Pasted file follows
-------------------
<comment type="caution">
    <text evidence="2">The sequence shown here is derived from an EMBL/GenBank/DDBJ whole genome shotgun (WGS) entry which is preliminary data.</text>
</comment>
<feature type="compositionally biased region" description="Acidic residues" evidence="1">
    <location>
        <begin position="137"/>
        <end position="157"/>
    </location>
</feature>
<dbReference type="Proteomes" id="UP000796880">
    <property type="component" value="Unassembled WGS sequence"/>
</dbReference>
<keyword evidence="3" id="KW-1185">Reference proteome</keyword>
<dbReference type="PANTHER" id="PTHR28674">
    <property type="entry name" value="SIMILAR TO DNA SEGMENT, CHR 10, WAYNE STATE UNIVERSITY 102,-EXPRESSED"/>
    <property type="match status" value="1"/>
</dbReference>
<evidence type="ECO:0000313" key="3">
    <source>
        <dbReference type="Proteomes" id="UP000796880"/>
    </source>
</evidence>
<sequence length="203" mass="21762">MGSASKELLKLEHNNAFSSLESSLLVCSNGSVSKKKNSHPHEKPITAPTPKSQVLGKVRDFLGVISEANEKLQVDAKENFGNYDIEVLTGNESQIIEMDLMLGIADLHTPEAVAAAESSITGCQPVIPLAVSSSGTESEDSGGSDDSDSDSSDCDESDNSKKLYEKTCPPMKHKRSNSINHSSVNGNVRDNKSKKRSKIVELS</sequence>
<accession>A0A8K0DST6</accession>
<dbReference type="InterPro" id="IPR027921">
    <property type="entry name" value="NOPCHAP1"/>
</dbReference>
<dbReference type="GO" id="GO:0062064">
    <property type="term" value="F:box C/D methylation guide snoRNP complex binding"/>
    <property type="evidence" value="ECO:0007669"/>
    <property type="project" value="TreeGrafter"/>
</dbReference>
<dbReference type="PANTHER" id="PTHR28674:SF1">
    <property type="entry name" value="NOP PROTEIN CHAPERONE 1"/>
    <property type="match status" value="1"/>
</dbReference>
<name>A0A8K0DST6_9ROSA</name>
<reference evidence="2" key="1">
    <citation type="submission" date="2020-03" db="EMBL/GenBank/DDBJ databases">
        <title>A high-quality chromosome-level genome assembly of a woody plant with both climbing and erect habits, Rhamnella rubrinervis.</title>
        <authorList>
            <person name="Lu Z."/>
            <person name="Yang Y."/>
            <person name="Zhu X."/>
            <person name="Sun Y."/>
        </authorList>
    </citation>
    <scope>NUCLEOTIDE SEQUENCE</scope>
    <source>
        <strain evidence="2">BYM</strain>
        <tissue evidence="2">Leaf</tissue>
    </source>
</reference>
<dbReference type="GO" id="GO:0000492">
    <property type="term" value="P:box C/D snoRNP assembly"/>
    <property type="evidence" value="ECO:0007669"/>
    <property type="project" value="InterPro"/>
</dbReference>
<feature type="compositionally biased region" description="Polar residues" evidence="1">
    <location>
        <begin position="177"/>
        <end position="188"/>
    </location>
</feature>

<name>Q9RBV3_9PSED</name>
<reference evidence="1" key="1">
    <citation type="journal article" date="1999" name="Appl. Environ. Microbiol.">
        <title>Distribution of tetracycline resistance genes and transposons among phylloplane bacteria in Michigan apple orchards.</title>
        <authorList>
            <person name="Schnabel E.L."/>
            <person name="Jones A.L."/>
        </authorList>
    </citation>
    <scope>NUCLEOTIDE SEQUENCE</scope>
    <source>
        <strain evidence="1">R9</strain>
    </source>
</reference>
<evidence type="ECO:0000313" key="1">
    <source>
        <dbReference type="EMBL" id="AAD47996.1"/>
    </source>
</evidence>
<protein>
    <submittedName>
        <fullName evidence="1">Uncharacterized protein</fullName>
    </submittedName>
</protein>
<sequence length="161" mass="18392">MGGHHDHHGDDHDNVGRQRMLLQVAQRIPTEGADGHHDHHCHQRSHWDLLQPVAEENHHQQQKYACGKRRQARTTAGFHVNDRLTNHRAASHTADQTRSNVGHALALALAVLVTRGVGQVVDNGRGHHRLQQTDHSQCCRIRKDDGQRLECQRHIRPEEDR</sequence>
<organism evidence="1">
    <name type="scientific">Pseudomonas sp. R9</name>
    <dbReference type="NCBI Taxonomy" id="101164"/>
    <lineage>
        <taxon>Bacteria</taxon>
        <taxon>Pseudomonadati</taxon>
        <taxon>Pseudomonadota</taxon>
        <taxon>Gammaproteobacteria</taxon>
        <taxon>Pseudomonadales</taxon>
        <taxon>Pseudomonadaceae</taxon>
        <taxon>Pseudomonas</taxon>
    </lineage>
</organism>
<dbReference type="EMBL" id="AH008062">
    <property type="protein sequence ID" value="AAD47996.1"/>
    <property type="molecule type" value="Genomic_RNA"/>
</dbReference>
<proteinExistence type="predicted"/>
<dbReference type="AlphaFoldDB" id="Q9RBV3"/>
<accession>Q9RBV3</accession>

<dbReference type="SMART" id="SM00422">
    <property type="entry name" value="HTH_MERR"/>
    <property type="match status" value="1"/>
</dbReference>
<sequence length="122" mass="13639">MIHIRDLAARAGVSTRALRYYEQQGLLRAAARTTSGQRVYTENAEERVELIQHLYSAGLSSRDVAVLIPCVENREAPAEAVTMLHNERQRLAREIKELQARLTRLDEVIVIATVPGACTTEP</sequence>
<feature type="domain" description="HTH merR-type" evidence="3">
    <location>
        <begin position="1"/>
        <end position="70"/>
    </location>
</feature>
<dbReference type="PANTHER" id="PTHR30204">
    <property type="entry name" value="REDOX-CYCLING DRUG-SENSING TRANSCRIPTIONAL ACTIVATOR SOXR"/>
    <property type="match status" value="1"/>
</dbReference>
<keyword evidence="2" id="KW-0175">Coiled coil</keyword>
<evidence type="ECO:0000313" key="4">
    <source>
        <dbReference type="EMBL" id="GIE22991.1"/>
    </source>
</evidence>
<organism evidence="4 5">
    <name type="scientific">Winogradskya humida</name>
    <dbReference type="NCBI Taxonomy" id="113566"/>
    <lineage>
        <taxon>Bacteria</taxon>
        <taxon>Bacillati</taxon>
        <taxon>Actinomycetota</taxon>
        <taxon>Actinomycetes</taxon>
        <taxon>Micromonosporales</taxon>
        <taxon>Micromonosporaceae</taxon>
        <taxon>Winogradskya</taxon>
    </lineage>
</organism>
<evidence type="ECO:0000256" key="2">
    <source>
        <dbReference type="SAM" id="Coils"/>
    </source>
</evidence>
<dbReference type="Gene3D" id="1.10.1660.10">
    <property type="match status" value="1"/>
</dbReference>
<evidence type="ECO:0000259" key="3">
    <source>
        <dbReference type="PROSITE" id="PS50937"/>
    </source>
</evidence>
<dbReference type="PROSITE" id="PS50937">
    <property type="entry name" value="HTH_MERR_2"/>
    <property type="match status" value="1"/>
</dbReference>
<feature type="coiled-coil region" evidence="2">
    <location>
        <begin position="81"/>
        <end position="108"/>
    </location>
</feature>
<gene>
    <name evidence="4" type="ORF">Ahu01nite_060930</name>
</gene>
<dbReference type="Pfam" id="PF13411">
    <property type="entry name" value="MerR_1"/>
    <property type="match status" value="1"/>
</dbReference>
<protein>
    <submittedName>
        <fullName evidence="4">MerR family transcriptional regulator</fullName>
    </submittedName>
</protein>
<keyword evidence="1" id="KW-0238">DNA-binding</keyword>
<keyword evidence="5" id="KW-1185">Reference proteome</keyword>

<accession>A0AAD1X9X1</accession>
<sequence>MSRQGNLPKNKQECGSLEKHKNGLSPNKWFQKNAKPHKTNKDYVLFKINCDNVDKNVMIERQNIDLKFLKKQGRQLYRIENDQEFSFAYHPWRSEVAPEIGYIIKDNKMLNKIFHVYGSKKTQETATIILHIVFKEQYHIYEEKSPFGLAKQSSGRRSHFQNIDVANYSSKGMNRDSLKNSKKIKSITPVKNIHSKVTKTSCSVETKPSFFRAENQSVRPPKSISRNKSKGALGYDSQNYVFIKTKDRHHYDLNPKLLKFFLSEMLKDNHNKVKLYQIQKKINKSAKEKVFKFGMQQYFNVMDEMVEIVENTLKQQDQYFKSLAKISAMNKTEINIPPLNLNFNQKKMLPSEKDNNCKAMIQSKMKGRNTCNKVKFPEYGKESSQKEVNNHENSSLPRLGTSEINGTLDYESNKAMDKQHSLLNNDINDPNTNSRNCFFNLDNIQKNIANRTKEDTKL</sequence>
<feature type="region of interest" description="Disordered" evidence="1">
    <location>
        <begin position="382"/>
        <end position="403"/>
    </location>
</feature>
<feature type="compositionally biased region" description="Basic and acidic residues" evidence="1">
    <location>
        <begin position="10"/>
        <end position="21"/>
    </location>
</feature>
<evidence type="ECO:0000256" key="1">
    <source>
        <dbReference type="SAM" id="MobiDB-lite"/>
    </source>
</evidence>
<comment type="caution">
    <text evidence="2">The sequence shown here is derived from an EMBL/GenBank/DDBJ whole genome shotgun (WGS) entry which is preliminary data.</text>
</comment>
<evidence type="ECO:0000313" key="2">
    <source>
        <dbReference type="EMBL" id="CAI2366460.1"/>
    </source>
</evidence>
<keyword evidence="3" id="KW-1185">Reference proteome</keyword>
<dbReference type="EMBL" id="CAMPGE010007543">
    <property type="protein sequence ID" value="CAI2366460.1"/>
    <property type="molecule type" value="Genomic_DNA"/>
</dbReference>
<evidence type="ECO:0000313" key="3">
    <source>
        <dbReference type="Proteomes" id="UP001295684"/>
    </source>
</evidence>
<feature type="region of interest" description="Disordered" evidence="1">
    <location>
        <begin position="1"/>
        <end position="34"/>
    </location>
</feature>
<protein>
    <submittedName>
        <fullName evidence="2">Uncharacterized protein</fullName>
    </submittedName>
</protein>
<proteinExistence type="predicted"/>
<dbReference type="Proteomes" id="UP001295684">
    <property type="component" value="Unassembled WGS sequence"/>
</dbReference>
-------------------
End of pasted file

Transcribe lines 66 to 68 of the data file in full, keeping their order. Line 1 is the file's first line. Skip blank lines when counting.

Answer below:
<reference evidence="1" key="1">
    <citation type="journal article" date="1999" name="Appl. Environ. Microbiol.">
        <title>Distribution of tetracycline resistance genes and transposons among phylloplane bacteria in Michigan apple orchards.</title>